Contributed by guest blogger: Jared Saunders ’13
Every winter, the general public frantically agonizes over influenza prevention and protection. But is the purchase of hand sanitizer in bulk and tissue boxes by the dozen really necessary? After all, many people don’t even get sick during the winter months, and some just feel a little down for a couple of days. Why do some people catch “the flu” and end up in the hospital, fighting lung infections and plowing through boxes of tissues, while others just end up with a cough or runny nose? The answer may be come down to three letters. DNA.
Recent research by Everitt et al. at the Wellcome Trust Sanger Institute (WTSI) has revealed that a single gene found in humans can determine your fate when infected with a variety of the most common strains of the influenza virus. The gene encodes the important protein referred to as IFITM3, a member of the interferon-inducible transmembrane protein family. These IFITM proteins have been shown to potently restrict the replication of a variety of pathogenic viruses, and IFITM3 has been shown to greatly alter the course of influenza infection in both mice and humans.
Brass et al. previously identified IFITM3 through a functional genetic screen that indicated it mediated resistance to influenza A, dengue virus, and West Nile virus infection in vitro. This supported the hypothesis of the WTSI group (more than 30 authors!), that IFITM proteins are critical for intrinsic resistance to these viruses, and allowed them to proceed with determining the effects of IFITM3 in vivo using mice. IFITM3 knockout mice showed severe signs of clinical illness, including massive body weight loss, rapid breathing, and piloerection (also known as “goosebumps”) when infected with low-pathogenecity strains of influenza that do not usually cause such intense symptoms. Their presentation of infection was more consistent with high-virulence strains of influenza. Contrary to the knockout mice, the wild-type mice shed significantly less of their body weight before fully recovering.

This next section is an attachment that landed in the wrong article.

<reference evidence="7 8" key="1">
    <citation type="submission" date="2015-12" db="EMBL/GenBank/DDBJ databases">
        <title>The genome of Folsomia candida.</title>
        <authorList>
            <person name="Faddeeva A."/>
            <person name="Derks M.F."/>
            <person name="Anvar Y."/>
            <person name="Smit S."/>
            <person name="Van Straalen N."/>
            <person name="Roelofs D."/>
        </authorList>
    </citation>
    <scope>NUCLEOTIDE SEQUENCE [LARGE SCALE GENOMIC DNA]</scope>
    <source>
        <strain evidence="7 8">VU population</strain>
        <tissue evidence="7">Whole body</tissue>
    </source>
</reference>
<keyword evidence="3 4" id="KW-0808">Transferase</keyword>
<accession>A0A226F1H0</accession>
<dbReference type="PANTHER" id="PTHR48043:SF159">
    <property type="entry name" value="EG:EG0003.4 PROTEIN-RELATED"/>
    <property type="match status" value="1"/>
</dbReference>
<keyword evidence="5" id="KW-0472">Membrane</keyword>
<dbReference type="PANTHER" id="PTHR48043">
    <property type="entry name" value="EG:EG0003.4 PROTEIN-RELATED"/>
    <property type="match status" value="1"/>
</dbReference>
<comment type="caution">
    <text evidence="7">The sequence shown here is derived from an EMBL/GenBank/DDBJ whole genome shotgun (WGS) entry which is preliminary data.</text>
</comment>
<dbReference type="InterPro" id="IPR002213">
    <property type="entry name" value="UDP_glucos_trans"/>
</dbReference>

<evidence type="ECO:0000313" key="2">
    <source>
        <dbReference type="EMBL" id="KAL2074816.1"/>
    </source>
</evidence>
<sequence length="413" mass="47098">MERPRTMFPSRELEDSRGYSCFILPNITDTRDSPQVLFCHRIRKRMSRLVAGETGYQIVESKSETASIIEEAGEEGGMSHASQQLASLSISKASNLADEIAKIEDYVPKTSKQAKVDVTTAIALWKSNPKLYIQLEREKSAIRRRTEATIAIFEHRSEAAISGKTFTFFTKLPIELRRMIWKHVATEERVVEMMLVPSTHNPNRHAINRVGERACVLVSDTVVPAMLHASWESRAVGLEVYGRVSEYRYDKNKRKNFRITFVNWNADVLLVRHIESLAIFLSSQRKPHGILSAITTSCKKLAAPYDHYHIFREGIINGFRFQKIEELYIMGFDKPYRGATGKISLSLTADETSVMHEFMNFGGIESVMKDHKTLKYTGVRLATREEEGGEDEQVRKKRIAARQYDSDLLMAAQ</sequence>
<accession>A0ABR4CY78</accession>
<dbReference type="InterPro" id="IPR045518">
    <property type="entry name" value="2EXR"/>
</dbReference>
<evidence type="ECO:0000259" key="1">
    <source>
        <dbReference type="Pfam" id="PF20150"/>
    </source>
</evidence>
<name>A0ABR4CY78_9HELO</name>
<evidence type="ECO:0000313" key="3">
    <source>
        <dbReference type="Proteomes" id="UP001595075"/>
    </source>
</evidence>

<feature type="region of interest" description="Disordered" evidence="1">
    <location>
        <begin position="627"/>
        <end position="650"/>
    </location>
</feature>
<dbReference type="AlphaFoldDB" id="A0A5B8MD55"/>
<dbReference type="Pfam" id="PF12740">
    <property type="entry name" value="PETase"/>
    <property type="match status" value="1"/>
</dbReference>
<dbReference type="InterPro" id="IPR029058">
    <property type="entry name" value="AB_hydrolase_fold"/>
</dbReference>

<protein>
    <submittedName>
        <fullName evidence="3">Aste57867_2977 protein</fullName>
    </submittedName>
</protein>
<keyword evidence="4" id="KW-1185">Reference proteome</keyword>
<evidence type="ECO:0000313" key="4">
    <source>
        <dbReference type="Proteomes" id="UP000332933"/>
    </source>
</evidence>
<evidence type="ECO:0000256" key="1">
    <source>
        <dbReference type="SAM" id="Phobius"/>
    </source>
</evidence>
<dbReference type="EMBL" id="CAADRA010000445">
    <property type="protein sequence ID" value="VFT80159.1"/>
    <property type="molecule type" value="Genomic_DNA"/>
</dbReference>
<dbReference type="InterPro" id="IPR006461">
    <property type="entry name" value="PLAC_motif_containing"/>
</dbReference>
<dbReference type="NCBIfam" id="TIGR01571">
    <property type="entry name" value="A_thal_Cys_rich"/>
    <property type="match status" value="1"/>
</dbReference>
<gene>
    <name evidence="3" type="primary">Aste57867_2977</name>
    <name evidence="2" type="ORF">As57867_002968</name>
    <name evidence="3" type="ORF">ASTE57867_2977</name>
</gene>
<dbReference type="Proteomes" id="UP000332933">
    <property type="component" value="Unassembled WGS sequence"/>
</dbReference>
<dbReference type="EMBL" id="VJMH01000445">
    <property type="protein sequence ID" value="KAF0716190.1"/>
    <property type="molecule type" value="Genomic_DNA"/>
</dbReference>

With this significant data now being collected, the group moved on to testing their hypothesis that individuals who are homozygous dominant for the IFITM3 gene develop less virulent influenza infections. They sequenced the IFITM3 gene from 53 people who were hospitalized by the H1N1 or seasonal influenza infection during 2009 to 2010 to determine if they carried the wild-type gene or one with some polymorphism. Genetic analysis of a subset of these individuals showed no evidence of hidden population structure differences with respect to a 1000 genome control group from WTSI. In the hospitalized patients, the group found significant over-representation of a specific single nucleotide polymorphism (or SNP), referred to as SNP rs12252, that has a recessive C allele substituted for a normal dominant T allele. This leads to an ineffective IFITM3 variant lacking the first 21 amino acids of the protein. This recessive C variant leads to lower IFITM3 expression in the host and consequent increased susceptibility of the host to influenza infection, and is correlated with lower levels of IFITM3 protein expression.
The group’s work has shown conclusively that IFITM3 expression can act as a barrier to influenza A virus infection both in vitro and in vivo, and that in vivo it can lower the mortality and morbidity associated with infection by a variety of human influenza viruses. Discovery of this innate resistance factor in humans may explain why encounters with a novel strain that may cause severe infections in others that do not affect you or your family.
But can the IFITM3 gene be used to help develop treatments or vaccines for future influenza strain outbreaks? Is it possible to recover this gene, if an individual has an ineffective variant, through gene therapy so as to make someone more resistant to influenza? With more research being done on the genetic aspects of disease infection, many more questions will arise, and many more answers will as well!
Jared Saunders is a junior at Vassar College, majoring in biochemistry.